VASCULAR CURES GRANTS $150,000 WYLIE SCHOLAR AWARD FOR BLOOD VESSEL RESEARCH

Gale Tang, MD Named 2011 Wylie Scholar

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Gale Tang, MDJuly 19, 2011 – Vascular Cures, a leading non-profit investing in research to develop breakthrough treatments for vascular disease, announced that Gale Tang, M.D., a vascular surgeon at the University of Washington, has been named the 2011 Wylie Scholar in Academic Vascular Surgery. The $150,000 grant was awarded to support her research in understanding the mechanisms that promote blood vessel growth, and to develop new non-surgical therapies for people suffering from an advanced form of peripheral artery disease (PAD). Current estimates are that more than 8 million Americans have PAD, a condition that can produce severe disability and potentially lead to amputation.

“The goal of the Wylie Scholar program is to provide funding to develop outstanding vascular surgeon-scientists who will become leaders in their field,” said Michael S. Conte, M.D., Vascular Cures’ Chief Medical Officer, Professor and Chief of the Division of Vascular and Endovascular Surgery at UCSF and Co-Director of the UCSF Heart and Vascular Center. “Dr. Tang’s promising genetic research exemplifies the high quality of scientific inquiry shared by other recipients of this award.”

PAD develops when arteries in the lower limbs become clogged with fatty deposits that limit blood flow. Advanced stages of the disease can lead to critical limb ischemia (CLI), resulting in painful sores, gangrene and limb amputation. Each year CLI results in over 100,000 amputations in the United States. Up to 25% of patients with CLI die within the first year.

To develop better ways to treat this devastating condition, vascular researchers are studying how blood vessels grow particularly when the arteries are blocked. The process known as arteriogenesis is complex and poorly understood. Dr. Tang is investigating the role of the syndecan-1 protein encoded by the SDC1 gene in arteriogenesis.

“My research is focused on understanding how blood vessel growth may be stimulated by syndecan-1,” states Dr. Tang. “This knowledge may help us develop new and better treatments for patients who are at risk of amputation.”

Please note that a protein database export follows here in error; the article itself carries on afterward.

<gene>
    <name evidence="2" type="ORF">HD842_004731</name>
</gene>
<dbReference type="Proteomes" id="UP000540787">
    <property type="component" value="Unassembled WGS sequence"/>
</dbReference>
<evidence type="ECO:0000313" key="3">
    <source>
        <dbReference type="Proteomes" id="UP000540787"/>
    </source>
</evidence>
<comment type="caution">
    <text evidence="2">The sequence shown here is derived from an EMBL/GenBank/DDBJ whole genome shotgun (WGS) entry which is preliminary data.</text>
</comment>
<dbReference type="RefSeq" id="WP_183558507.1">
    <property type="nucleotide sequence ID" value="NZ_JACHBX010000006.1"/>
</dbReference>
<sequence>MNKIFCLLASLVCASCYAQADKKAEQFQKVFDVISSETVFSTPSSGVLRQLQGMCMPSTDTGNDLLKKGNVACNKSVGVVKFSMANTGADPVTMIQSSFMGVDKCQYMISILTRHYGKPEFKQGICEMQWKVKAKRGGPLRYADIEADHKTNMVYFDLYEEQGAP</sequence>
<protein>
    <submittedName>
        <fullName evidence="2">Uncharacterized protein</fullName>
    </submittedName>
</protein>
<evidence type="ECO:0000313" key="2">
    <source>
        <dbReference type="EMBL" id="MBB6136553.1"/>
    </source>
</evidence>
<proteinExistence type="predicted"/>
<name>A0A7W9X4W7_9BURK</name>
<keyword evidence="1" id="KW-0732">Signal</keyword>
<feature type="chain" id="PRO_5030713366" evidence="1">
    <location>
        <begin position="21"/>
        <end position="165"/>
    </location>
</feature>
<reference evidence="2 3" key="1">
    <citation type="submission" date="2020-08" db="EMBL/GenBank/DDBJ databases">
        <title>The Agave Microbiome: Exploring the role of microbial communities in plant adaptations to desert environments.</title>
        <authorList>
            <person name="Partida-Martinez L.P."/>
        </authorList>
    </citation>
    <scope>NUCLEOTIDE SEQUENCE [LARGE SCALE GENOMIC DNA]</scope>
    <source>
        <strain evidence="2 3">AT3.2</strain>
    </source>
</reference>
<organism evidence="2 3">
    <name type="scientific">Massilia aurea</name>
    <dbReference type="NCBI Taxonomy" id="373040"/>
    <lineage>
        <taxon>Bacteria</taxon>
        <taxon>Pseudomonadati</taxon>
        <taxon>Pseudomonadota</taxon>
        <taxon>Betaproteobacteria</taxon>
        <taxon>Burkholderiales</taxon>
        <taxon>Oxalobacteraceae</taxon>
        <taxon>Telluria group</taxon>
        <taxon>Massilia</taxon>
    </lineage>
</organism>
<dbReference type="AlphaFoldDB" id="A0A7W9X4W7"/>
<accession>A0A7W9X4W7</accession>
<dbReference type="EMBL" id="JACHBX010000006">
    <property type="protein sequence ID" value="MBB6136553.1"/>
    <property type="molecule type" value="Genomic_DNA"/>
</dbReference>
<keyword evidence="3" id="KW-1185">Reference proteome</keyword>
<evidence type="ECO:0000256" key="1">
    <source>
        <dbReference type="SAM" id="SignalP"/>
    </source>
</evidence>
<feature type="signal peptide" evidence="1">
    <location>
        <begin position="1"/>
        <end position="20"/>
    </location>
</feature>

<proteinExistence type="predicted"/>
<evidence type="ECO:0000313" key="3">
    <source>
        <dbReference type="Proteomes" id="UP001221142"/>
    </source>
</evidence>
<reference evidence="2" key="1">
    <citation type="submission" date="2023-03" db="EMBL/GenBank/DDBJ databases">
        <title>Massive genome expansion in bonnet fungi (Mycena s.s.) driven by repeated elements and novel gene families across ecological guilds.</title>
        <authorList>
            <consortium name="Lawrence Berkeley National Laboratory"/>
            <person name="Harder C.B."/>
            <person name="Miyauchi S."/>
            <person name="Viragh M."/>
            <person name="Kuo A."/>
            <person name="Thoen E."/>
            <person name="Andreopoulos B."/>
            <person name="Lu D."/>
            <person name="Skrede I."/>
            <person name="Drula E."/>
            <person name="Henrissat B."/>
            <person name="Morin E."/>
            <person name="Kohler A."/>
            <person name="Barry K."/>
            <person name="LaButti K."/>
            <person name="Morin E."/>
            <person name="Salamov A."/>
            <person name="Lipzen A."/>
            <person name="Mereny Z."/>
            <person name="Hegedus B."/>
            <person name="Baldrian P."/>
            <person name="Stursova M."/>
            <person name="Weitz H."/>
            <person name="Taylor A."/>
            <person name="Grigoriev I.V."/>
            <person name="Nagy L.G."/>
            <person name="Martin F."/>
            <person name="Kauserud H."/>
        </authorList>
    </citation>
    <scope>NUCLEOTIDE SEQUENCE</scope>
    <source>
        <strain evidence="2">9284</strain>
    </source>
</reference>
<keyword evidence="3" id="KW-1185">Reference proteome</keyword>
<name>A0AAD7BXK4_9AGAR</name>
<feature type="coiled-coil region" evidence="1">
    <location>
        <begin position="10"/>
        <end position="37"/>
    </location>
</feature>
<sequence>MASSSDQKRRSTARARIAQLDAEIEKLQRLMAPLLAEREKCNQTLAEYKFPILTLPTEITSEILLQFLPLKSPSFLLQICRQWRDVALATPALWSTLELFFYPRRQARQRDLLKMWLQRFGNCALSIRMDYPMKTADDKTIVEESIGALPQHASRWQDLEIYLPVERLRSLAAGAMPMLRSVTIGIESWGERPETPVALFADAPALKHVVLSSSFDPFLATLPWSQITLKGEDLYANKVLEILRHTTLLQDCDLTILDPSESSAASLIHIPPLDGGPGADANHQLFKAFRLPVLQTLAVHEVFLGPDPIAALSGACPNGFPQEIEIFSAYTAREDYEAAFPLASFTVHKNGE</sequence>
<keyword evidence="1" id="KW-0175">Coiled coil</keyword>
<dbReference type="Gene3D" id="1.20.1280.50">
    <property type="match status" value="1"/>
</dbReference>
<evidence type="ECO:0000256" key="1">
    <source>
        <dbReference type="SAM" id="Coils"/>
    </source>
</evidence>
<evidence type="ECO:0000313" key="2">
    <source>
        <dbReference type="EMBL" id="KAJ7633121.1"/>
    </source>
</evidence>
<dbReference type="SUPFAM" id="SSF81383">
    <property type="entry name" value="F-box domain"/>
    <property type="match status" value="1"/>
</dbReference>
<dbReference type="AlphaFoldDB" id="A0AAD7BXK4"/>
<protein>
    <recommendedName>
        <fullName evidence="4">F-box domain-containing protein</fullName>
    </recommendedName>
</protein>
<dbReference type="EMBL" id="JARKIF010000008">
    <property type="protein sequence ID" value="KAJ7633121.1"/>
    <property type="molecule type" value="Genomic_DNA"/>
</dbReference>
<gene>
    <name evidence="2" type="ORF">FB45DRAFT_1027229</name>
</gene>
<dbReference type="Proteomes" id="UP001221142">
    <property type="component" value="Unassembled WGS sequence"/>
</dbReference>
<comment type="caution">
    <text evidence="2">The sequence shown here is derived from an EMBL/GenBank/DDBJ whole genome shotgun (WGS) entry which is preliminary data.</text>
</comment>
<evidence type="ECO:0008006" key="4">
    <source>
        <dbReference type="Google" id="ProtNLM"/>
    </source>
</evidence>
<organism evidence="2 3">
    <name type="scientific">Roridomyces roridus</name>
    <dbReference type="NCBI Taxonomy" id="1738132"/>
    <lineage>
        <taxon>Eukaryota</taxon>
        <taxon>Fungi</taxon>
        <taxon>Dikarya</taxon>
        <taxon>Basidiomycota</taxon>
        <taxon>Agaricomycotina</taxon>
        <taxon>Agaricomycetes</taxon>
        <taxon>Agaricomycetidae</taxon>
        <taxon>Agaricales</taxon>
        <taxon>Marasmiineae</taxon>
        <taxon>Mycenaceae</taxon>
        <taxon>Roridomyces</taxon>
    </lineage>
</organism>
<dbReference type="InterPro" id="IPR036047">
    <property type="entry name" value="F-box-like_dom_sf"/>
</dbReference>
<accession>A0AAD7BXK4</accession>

Dr. Tang is Assistant Professor at the University of Washington, where she is working with Alec Clowes, MD, a prominent member of Vascular Cure’s Scientific Advisory Board and the Vascular Cures Research Network. Dr. Tang did her surgical residency at UCSF and worked with Louis Messina, MD and Rong Wang, PhD at the Laboratory for Accelerated Vascular Research, which was founded by Vascular Cures and the Wayne and Gladys Valley Foundation. She completed her vascular surgery fellowship at Northwestern University.

About the Wylie Scholar Award
Vascular Cures’ competitive Wylie Scholar award consists of a three-year, $150,000 grant given to the most promising vascular surgeon-scientists in North America who combine their clinical practices with independent research with the potential to revolutionize the diagnosis and treatment of vascular disease. Since 1996, 13 outstanding individuals from prestigious medical centers have been selected as Wylie Scholars and gone on to receive substantial additional funding for their work.

About Vascular Cures
A leader in vascular research, Vascular Cures invests in the development of breakthrough treatments to prevent disability and death from vascular disease. As an entrepreneurial non-profit, Vascular Cures specifically designs its programs to speed the process of getting results to patients. Research by our network of leading vascular surgeon-scientists is advancing the development of powerful new ways to predict, treat and prevent vascular disease.  For more information visit www.vascularcures.org.

About the Vascular Cures Research Network
The Vascular Cures Research Network is a national research consortium of leading vascular specialists from world-class medical institutions, who share information and results in order to substantially accelerate the development of new drugs, technologies and predictive tools to improve treatments for vascular disease.